That is because co-founders Larry Page and Sergey Brin, along with Chief Executive Eric Schmidt, have designed Google's planned $2.7 billion IPO as a Dutch auction, open to all investors, both big and small, in an effort to level the playing field.
That has created a lot of buzz on both Wall Street and Main Street, leaving many wannabe investors wondering how this all-inclusive IPO lovefest will work and whether they should try to get in on one of the most talked about deals in recent history.
And herein lies the problem.
Because the Dutch auction model is so unorthodox and so rare, there is a steep learning curve, especially for uninitiated mom-and-pop investors.
Bottom line: Many of the would-be investors Google hopes to attract aren't sure what they are supposed to be doing.
Compounding the confusion, Google and its investment banking partners, including Morgan Stanley and Credit Suisse First Boston, the lead underwriters, are doing little to shine the spotlight on the mechanics of this auction process.
Google won't comment on anything concerning its planned IPO, citing what is known as a "quiet period," required by the Securities and Exchange Commission. This quiet period, which generally lasts until 25 days after a stock starts trading, prohibits the company or its bankers from promoting the IPO in any way, shape or form.
For the legions of clueless investors trying to bone up on their IPO know-how, not to mention Google, which is counting on the masses to help it raise capital, this lack of transparency could spell trouble.
"If investors are getting no information and if you are getting stonewalled by the investment bankers, how does that help the process?" asks Tom Taulli, a finance professor at the University of Southern California in Los Angeles and author of "Investing in IPOs." "I've been saying this all along. There will be a lot of frustrated investors that expect something they aren't going to get. I don't think it will be a smooth process."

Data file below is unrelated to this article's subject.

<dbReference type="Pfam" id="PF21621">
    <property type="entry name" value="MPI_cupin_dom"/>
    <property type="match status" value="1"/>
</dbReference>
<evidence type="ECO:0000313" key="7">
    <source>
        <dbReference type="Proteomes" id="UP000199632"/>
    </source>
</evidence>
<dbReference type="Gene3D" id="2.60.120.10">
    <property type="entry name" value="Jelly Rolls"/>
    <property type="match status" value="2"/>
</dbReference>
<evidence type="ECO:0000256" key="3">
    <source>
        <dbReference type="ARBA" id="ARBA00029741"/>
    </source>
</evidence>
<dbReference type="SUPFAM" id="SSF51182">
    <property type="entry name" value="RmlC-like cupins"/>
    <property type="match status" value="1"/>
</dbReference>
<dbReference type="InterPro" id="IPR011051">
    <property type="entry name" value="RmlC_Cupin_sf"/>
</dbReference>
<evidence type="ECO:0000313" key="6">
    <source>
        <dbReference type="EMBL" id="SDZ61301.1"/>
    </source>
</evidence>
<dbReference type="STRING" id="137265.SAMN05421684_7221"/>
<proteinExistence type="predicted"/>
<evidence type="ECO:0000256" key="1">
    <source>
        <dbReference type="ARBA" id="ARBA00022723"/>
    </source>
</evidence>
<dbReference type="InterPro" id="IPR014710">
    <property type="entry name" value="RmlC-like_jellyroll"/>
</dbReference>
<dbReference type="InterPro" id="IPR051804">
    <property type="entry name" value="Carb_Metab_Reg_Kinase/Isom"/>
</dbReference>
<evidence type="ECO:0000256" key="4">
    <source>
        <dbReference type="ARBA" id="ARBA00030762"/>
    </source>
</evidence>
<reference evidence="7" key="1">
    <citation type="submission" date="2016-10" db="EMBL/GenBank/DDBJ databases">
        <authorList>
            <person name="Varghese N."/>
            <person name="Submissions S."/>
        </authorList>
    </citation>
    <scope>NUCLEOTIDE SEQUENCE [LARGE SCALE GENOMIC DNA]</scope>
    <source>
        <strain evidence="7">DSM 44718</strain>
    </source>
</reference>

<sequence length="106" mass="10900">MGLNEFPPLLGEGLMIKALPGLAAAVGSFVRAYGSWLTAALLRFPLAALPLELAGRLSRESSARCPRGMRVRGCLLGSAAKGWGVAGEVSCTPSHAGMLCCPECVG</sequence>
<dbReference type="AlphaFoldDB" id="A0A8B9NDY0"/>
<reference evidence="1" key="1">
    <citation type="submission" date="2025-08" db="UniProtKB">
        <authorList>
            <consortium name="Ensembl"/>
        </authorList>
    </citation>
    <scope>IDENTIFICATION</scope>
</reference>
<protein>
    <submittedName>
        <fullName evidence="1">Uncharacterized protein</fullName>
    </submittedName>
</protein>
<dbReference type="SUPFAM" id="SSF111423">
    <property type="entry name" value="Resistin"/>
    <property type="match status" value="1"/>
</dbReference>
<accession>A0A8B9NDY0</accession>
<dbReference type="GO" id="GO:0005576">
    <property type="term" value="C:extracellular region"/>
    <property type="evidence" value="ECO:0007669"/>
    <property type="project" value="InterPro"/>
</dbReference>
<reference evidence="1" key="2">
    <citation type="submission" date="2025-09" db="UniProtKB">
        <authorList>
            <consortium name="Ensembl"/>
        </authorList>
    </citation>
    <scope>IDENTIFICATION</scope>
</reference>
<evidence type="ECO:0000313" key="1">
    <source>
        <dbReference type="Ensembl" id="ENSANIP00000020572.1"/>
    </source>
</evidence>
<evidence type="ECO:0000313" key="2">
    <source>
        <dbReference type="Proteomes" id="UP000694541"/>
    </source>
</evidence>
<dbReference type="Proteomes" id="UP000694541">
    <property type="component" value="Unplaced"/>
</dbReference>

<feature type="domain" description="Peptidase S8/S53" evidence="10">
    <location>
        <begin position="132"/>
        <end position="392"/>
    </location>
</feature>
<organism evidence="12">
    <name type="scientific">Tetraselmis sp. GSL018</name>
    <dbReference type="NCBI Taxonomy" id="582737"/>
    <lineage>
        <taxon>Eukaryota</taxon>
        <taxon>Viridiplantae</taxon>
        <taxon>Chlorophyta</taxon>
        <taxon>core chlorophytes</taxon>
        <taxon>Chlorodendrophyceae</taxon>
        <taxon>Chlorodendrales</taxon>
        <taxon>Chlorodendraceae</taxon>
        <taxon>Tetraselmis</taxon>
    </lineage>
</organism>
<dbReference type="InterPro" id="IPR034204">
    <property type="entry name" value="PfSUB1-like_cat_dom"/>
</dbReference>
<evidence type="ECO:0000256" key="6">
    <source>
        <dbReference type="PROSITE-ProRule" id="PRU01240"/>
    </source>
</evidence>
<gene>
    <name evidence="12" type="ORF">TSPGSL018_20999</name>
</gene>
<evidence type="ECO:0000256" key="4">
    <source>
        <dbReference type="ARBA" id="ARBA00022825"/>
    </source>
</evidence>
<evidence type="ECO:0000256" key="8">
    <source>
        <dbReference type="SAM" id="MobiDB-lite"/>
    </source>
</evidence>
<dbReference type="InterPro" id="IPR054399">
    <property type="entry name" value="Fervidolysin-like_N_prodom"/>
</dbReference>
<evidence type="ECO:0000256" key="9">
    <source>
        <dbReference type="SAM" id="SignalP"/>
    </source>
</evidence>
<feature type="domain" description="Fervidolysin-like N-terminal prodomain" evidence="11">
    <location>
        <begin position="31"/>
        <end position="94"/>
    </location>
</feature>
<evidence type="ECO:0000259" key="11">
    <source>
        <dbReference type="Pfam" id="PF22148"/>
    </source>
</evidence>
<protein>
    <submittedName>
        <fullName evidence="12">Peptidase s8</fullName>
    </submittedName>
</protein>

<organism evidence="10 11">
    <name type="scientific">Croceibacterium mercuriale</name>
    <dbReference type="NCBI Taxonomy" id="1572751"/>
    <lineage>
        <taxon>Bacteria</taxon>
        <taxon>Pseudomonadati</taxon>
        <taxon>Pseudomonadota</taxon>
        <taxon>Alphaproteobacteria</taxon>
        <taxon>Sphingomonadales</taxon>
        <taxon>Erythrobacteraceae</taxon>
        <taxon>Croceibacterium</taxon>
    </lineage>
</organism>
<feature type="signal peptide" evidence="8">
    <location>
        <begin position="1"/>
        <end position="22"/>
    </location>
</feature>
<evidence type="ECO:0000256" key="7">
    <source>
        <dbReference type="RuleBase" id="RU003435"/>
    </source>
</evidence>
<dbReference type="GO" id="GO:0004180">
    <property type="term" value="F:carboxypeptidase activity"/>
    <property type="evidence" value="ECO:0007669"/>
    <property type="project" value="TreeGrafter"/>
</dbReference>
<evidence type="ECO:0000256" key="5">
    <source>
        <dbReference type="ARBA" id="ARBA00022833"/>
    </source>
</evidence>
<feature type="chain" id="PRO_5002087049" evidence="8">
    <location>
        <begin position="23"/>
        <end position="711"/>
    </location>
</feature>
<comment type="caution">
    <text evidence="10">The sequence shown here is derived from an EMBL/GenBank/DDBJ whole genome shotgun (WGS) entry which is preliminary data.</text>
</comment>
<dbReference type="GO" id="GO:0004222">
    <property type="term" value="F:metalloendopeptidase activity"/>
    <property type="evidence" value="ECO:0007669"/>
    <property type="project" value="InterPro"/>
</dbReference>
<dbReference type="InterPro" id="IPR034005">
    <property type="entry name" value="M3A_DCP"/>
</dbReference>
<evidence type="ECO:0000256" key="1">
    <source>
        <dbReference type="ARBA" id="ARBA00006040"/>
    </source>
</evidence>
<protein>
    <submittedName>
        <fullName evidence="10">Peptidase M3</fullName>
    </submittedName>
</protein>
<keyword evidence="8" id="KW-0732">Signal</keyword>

From its amended prospectus filed with the SEC, a few things are pretty clear about the Mountain View, Calif., company:
-- Google has indicated investors can bid for as few as five shares.
-- Google's founders intend to retain strong control, due to an unusual dual-class stock structure, in which public shareholders will get Class A shares with one vote while insiders get Class B shares with 10 votes each.
-- And investors who wish to participate in the IPO will need to open an account at one of 30 investment banks it plans to use to sell its shares.
Beyond that, however, investors don't have much to go on.
CSFB, one of the lead banks in the Google IPO, doesn't even have a retail brokerage division.
But even smaller retail brokerages that cater to regular investors, including San Francisco investment bank W.R. Hambrecht, which pioneered the Dutch auction IPO method, don't have much of anything to say.
"The irony of the SEC laws, in general, is they're supposed to protect the investors, but then you have this quiet period and that means investors can't get any information," Taulli says. "This is a very complex process even for someone like me to understand. I can't imagine what it must be like for someone who is new to the stock market."
While investors may view Google as a rare chance to get in on some red-hot IPO action this summer, don't expect the ludicrous hype and wild valuations lionized by the stock market of the late-1990s.
Remember back in March 1999, when Priceline.com, the online airline-ticket retailer, went public at $16 and soared to $69 on its first day -- a 331 percent pop?
That isn't going to happen here, experts say. In fact, Dutch auctions are designed to discourage this very type of behavior.
In a traditional IPO, a company hires an investment bank to estimate how much investors will pay for the shares. Typically, the stock is grossly underpriced in order to provide windfall profits for favored brokerage clients and wealthy investors who get first crack at the shares.
Meanwhile, ordinary investors are typically shut out from the process.